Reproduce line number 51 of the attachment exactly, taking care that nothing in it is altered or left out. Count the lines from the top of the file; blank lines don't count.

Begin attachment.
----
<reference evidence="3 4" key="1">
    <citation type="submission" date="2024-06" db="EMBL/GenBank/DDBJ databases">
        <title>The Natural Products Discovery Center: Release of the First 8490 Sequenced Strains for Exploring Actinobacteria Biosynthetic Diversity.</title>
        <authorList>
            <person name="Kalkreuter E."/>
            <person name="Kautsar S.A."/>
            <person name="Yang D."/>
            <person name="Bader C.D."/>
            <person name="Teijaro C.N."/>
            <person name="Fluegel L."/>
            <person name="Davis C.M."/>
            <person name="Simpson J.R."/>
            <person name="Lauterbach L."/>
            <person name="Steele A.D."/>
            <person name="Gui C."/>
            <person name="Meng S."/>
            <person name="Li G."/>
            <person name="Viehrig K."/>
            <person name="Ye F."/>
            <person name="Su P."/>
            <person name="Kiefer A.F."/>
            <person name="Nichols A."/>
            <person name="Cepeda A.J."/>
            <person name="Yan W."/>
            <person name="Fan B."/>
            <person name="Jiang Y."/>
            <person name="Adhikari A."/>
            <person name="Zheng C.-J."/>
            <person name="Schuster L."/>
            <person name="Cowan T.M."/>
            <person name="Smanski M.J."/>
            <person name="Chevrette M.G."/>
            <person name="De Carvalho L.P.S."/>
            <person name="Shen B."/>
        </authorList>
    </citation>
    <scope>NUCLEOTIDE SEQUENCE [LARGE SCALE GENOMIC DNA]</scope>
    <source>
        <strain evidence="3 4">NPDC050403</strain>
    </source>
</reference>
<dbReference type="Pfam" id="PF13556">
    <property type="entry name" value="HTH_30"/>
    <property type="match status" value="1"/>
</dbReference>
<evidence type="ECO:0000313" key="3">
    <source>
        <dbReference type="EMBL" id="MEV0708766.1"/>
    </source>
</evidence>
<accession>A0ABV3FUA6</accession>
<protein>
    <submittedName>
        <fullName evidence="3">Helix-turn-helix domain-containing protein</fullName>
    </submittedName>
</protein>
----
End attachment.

<accession>A0ABV3FUA6</accession>